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PD Dr. habil. med. Claudia A. Staab-Weijnitz, Ph.D.

Group Leader “Immune barrier in lung disease”, Institute of Lung Health and Immunity / Spokesperson Environmental Health and Lung Research School

“Collagen is the most abundant protein in the body, yet we know little about functions of different collagen types and modifications in lung disease. I explore collagens as tool and target for therapy of environmentally induced lung disease.”

“Collagen is the most abundant protein in the body, yet we know little about functions of different collagen types and modifications in lung disease. I explore collagens as tool and target for therapy of environmentally induced lung disease.”

Academic career and research areas

Claudia Staab-Weijnitz graduated in Biochemistry at the University of Bayreuth in 2003. In 2008, she received her Ph.D. in Medical Science from Karolinska Institutet, Stockholm, Sweden, and habilitated in Experimental Pneumology at the Medical Faculty of the LMU in 2018. She was appointed DZL Principal Investigator in 2016 and is a research group leader at the CPC/LHI.

 

Claudia’s group at the CPC explores novel models and mechanisms of lung injury and regeneration including following exposure to environmental hazards like cigarette smoke and viruses. Her core expertise is immune barriers like the bronchial epithelium and the extracellular matrix (ECM). The ECM plays a crucial role in virtually all lung diseases. For instance, excessive deposition of collagen and other extracellular matrix (ECM) components is the ultimate hallmark of lung fibrosis, a frequent outcome of toxicant- and environmental hazard-induced lung damage. In lung cancer, tumor-encapsulating ECM frequently causes resistance to systemic therapy. Here, characterizing the ECM in molecular detail may lead to better prognostic and diagnostic strategies and targeting the ECM may lead to a better outcome in systemic therapy. Therefore, Claudia’s research work revolves around the synthesis and modification of collagen, the biological function of collagen post-translational modifications (PTMs), and the druggability of the involved chaperones and enzymes for disease. Finally, she explores the potential of ECM-derived peptides as peripheral markers for tumor progression after therapy.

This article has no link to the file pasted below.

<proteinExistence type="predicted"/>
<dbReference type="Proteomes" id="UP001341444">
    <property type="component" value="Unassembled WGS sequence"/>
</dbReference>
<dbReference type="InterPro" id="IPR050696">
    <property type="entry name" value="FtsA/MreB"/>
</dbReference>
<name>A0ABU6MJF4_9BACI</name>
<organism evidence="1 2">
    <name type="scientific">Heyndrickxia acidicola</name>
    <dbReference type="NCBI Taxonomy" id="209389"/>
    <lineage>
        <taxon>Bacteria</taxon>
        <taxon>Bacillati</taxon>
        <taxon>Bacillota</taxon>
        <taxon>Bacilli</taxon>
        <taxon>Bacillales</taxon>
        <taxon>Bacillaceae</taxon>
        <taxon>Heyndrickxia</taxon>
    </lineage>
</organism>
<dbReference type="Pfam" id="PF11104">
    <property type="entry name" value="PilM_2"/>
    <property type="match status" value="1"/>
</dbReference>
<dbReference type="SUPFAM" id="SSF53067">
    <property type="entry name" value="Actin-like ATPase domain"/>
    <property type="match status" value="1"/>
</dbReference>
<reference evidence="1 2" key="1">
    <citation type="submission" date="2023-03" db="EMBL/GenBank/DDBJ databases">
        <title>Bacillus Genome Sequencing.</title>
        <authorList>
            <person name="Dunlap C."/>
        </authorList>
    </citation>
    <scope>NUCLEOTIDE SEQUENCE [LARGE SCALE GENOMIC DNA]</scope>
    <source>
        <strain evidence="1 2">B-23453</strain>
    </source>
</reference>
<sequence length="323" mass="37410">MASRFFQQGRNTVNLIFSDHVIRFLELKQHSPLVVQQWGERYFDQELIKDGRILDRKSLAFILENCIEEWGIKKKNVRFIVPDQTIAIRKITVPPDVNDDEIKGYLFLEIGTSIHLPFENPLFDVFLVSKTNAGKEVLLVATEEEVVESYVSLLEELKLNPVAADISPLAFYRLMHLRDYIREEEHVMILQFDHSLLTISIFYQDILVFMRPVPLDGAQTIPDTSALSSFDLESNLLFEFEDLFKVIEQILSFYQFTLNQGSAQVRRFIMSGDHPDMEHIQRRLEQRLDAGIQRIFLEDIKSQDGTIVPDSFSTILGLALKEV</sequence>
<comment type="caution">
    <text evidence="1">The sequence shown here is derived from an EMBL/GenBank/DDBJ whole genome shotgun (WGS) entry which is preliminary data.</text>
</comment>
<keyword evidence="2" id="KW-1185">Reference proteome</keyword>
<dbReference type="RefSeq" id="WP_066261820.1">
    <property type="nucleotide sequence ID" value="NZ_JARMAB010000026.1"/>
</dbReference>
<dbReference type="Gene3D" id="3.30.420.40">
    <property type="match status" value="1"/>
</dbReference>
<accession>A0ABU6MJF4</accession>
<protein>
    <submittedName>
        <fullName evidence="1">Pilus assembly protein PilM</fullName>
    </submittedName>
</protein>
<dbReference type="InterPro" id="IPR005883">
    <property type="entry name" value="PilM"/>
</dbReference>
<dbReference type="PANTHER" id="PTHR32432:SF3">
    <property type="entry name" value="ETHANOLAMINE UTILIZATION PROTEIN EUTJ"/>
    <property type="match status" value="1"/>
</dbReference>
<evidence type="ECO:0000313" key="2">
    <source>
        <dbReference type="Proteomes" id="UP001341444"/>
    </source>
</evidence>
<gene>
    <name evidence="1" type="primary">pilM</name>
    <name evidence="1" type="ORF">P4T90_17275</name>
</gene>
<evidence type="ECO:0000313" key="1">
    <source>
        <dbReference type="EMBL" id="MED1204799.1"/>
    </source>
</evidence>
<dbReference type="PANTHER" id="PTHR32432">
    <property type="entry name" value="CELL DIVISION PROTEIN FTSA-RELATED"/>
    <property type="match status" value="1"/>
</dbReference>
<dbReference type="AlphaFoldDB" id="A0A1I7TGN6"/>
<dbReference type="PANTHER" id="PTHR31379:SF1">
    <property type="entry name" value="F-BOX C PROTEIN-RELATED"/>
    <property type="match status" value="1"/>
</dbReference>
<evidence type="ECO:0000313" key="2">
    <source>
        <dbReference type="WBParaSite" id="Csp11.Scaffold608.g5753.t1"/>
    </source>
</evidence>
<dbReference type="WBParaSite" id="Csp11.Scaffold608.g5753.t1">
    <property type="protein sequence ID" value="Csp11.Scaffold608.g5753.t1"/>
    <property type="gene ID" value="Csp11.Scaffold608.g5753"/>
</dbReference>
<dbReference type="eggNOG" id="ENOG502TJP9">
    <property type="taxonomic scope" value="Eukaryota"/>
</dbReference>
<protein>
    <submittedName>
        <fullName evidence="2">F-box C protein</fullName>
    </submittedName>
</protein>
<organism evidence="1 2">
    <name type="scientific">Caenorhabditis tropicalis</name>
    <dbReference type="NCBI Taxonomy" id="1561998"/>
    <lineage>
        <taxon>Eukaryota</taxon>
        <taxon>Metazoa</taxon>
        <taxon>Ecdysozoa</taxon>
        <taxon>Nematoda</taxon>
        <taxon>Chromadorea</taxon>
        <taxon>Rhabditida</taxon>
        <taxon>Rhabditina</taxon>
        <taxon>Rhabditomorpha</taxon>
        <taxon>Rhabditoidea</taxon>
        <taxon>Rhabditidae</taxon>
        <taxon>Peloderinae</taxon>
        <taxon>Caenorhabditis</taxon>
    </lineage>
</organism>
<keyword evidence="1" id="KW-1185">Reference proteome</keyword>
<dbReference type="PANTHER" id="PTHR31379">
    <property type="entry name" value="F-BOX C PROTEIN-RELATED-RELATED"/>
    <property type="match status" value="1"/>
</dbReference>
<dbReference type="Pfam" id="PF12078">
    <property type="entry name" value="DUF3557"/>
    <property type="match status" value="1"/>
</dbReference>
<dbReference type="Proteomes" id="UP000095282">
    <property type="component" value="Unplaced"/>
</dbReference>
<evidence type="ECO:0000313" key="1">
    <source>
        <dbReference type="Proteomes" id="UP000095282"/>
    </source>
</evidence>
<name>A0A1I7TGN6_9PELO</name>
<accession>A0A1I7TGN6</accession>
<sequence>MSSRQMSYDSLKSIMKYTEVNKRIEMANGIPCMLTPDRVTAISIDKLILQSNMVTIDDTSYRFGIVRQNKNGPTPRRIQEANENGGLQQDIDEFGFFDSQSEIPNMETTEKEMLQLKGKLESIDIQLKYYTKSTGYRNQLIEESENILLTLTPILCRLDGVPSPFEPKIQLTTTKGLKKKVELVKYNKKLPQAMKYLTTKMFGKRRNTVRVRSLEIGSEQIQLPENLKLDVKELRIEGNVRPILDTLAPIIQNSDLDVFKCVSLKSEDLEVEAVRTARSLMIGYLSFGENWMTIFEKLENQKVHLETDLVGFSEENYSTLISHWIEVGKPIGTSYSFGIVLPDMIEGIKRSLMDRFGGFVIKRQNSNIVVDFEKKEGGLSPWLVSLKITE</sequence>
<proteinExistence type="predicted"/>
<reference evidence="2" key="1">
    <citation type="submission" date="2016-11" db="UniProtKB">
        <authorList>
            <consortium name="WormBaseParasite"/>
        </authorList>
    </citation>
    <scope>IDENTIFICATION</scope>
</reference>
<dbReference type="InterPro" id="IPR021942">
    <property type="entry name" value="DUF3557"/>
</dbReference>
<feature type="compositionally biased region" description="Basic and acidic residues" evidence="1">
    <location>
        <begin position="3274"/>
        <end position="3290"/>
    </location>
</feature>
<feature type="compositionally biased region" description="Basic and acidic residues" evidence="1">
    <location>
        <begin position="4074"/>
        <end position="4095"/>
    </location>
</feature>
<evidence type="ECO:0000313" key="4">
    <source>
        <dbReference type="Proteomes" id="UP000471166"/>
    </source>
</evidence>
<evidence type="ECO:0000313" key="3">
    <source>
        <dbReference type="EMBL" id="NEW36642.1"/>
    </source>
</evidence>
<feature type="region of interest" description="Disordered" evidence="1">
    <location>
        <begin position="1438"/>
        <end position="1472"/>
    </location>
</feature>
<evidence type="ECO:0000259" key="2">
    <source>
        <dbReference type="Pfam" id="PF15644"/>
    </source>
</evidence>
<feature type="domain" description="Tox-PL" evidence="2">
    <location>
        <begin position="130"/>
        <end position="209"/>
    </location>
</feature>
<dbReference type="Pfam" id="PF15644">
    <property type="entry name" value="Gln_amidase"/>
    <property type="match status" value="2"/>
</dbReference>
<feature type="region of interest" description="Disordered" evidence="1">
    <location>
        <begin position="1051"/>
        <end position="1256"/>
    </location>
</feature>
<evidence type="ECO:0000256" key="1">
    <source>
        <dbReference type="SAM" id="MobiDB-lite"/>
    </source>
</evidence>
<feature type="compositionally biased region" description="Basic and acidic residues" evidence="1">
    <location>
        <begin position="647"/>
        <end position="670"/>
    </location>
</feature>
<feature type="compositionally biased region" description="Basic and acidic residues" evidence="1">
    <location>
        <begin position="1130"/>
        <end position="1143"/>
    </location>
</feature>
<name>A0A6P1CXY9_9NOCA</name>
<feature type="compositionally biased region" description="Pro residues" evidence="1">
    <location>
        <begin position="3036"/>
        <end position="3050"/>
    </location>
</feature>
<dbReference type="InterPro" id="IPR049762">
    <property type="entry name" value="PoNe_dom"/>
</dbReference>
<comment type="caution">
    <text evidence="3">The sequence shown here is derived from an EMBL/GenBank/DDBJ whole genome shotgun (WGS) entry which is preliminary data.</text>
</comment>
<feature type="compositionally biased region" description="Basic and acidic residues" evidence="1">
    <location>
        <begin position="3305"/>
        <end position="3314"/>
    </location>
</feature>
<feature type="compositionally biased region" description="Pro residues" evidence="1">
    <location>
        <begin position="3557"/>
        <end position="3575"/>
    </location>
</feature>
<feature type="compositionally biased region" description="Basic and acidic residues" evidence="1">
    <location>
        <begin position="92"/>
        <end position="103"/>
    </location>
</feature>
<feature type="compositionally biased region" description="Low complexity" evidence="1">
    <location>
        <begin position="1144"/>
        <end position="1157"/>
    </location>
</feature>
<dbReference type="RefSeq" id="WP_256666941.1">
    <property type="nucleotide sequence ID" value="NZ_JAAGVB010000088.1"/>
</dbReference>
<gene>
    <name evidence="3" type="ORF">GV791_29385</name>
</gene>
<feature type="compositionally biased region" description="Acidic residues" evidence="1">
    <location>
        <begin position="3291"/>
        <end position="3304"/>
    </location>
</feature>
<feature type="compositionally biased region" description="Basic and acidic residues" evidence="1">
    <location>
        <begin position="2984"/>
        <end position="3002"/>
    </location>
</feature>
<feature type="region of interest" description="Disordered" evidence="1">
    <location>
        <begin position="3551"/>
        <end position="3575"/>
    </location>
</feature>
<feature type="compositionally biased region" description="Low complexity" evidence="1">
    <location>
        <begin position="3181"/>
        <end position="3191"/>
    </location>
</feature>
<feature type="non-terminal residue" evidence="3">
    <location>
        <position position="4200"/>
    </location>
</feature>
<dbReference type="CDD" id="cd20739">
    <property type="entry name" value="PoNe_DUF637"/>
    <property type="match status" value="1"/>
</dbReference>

Claudia furthermore has expertise in the establishment and validation of human-derived models of disease as alternatives for animal experimentation. In this context a current aim of Claudia’s research is to establish human organotypic models for the investigation of the effects of collagen composition and PTMs on stem cell maintenance and differentiation. Such models are lacking to date and will blaze the trail for the study of biological functions of different collagen types and PTMs in health and disease.

Skills

 Extracellular Matrix Collagen In-vitro models Lung toxicology Lung Regeneration Bronchial Epithelium 

Professional Background

Since 2017

Group Leader “Immune barrier in lung health and disease”, Institute of Lung Health and Immunity

Since 2017

Spokesperson "Environmental Health and Lung Research School", Helmholtz Munich

2017

Habilitation in Experimental Pneumology at the Medical Faculty of the LMU, Munich, Germany

2017

Spokesperson of LMU MMRS Core Area “Lung Biology and Disease”

2008

Ph.D. in Medical Science, Karolinska Institutet, Stockholm, Sweden

Honors and Awards

  • 2018 – Elected vice-spokesperson of DFG-funded research training group GRK2338 “Targets in Toxicology

  • 2017 – Recipient of Bf3R research funds (Federal Institute for Risk Assessment)

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Publications

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